Shepherds on the vast flat plains of Les Landes, south of Bordeaux, used stilts to herd their sheep. The stilts meant they could move at the speed of a trotting horse across the 4,000 square miles of swampy, trackless moor and also added three feet to their height - helping them to see much further. The stilts were known in the Gascon dialect as tchangues (‘big legs’). The shepherds survived into the 20th century, but the draining of the swamp, and the planting of the largest pine forest in Europe from the mid-19th century onwards, meant their numbers dwindled rapidly. Now stilts survive in Les Landes purely as a tourist attraction, with spectacular traditional stilt dances on offer.
The key to the Les Landes stilts was that they were bound to the thigh with leather thongs, which meant the user’s hands were kept free. Carrying a stick created a tripod, which allowed them to rest without falling over. It wasn’t only shepherds who wore them: postmen used them to deliver letters until the 1930s, and there are prints of stilt-wearing bullfighters. One account describes the black clad Landese housewives gossiping and knitting at a market on top of their stilts looking like ‘a group of ravens perched on dead trees’. In 1891, a local baker, Sylvain Dornon became internationally famous when he walked on stilts from his village in Les Landes to Paris, climbed the Eiffel Tower in them and then walked the 1,830 miles to Moscow in 58 days.
No one knows where the Les Landes stilts originated (the earliest records are from the 18th century) but there is a folk tradition that merchants introduced them from Flanders, where they had been used to cross swamps from the early Middle Ages. Stilts are first recorded in Ancient China in 300 bc, but appear in traditional cultures across the world from the Pacific Islands and Mexico to Trinidad and Tanzania.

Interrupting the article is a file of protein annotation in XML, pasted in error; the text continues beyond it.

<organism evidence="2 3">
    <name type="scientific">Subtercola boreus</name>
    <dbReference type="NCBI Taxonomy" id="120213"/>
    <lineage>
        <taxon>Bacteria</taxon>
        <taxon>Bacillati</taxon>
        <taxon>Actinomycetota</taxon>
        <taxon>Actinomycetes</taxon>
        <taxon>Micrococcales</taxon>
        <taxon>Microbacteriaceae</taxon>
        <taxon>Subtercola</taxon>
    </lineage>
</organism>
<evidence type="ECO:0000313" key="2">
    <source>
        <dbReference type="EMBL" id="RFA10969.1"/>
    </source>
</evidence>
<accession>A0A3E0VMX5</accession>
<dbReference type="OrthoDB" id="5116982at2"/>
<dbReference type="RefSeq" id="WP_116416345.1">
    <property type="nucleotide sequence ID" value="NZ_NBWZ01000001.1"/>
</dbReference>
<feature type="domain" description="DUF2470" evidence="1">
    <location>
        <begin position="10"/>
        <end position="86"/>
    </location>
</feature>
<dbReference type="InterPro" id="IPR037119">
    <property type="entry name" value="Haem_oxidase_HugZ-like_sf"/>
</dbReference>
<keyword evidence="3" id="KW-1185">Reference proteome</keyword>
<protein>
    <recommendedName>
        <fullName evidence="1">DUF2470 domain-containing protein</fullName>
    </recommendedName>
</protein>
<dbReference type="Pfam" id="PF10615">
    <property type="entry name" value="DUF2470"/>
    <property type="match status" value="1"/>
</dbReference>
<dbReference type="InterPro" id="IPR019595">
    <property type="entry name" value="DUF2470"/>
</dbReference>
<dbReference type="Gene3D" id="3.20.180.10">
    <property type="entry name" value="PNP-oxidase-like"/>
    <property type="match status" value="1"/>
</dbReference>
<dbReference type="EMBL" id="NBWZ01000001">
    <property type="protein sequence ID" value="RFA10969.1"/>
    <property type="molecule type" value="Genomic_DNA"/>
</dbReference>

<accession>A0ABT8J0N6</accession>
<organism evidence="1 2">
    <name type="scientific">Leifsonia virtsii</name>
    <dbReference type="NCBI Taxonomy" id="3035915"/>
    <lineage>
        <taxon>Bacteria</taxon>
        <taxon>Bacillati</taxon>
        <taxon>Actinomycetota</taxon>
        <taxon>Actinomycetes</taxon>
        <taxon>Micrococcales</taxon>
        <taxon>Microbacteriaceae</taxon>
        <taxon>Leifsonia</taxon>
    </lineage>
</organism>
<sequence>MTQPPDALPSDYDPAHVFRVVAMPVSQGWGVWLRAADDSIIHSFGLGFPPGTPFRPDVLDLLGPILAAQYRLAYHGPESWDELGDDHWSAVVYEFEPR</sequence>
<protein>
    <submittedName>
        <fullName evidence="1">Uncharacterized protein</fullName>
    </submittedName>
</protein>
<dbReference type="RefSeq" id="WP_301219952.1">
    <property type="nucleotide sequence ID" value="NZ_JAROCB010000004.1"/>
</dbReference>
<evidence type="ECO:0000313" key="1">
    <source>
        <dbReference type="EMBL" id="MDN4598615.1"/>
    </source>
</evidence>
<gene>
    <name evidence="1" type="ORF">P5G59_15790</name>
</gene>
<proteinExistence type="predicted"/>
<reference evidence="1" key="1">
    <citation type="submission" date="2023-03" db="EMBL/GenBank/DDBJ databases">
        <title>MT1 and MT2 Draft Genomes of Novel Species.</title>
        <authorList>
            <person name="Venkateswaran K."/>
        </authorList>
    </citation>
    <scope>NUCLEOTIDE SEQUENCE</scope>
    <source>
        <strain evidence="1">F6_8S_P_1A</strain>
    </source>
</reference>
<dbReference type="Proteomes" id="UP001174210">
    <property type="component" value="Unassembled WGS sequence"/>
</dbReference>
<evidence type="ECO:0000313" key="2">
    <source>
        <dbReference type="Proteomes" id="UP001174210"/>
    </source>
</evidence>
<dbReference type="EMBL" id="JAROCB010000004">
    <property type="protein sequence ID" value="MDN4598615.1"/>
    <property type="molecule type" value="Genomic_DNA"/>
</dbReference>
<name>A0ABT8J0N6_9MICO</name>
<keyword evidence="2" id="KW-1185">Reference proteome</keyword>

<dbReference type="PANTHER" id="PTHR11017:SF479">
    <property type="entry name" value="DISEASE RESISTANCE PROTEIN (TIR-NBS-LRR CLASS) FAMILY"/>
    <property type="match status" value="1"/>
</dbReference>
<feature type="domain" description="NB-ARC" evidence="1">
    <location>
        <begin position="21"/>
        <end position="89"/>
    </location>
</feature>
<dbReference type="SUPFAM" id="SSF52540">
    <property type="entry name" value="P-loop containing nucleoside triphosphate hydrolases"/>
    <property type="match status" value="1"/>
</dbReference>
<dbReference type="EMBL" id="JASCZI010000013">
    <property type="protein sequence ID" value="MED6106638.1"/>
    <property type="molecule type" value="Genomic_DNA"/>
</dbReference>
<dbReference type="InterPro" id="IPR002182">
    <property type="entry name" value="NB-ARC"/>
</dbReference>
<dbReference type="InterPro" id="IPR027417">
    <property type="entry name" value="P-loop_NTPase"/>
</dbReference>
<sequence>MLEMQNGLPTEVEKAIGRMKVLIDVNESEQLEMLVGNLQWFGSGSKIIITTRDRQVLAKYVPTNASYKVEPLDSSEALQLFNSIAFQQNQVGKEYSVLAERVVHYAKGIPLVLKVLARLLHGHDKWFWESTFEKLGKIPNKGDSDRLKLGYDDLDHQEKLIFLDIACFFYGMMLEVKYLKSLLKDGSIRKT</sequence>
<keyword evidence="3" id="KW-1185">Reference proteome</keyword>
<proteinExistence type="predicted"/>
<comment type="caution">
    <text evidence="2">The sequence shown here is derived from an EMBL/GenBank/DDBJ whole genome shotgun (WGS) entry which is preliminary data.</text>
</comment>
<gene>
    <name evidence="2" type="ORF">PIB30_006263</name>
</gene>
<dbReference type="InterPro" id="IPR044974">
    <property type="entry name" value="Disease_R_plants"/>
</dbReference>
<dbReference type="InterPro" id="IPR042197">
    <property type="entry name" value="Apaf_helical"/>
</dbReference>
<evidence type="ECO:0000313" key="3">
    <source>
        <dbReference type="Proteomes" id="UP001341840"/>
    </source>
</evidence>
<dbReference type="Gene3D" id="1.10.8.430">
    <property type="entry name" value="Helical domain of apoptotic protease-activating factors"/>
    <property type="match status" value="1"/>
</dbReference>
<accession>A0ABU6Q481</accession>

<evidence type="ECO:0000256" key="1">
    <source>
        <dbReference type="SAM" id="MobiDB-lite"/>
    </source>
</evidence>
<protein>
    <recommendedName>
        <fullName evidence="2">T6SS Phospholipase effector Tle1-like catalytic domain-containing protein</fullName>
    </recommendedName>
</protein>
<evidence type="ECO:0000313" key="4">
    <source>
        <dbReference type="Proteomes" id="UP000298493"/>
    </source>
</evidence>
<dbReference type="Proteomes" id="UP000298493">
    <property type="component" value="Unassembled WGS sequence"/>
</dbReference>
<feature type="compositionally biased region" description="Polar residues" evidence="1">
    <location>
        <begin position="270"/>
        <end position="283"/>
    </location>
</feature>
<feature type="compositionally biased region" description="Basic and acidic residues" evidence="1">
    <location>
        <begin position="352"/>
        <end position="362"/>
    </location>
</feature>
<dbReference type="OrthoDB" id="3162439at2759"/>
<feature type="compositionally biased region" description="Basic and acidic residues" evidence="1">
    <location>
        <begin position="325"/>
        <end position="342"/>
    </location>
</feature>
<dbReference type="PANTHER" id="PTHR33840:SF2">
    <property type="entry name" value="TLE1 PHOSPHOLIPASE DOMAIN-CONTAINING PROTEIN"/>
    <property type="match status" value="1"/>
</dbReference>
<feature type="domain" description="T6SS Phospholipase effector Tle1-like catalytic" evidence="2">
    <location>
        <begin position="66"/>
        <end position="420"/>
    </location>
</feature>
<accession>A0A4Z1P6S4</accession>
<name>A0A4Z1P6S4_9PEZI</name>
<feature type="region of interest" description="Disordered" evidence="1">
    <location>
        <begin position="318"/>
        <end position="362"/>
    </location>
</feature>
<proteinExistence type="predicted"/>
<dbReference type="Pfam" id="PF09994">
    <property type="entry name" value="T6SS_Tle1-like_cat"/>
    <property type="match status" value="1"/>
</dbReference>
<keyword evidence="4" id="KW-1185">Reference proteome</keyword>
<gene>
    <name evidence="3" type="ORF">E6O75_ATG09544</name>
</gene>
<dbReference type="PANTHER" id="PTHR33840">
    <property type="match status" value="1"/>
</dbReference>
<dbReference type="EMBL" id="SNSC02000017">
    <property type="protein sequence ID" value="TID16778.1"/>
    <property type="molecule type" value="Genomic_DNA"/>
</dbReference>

Zoologists at the University of Zurich took two groups of ants, cut the legs of one group short and glued boar bristles to the legs of the other, so that they were effectively walking on stilts. They were attempting to prove that ants judge distance by remembering the number of steps they take between locations.
The ants were first trained to find a source of food 33 feet (10m) from the nest. Once they had got used to travelling between the food source and the nest, they were released in a different location and set off for home. The stilt-walkers duly overshot their destination, while the amputees stopped short. Oddly, when the ants left the nest to go back to the food source, none of them had any difficulty finding it, regardless of how long their new legs were.
The idea that ants count their own steps had been proposed more than a century before, but never been tested until Matthias Wittlinger, a student in Wolf's lab, idly clipped the lower leg segments off some Sahara ants one evening. In the wild, these segments often break off naturally, without affecting the ants' ability to walk long distances.
In 1859, daredevil Charles Blondin walked across Niagara Falls on stilts.
Namur, Belgium has an annual stilt jousting tournament called the Golden Stilt - a tradition which goes back 600 years.
Hop farmers, fruit pickers, window cleaners and builders sometimes use stilts rather than a ladder.
One of P. T. Barnum’s most famous acts was Signor Vivalla, who could hop on one stilt whilst hitting a target with a musket.
The record for the longest stilt walk goes to Joe Bowen, who walked 3008 miles from LA to Kentucky in 1980.
Ambition is but avarice on stilts, and masked.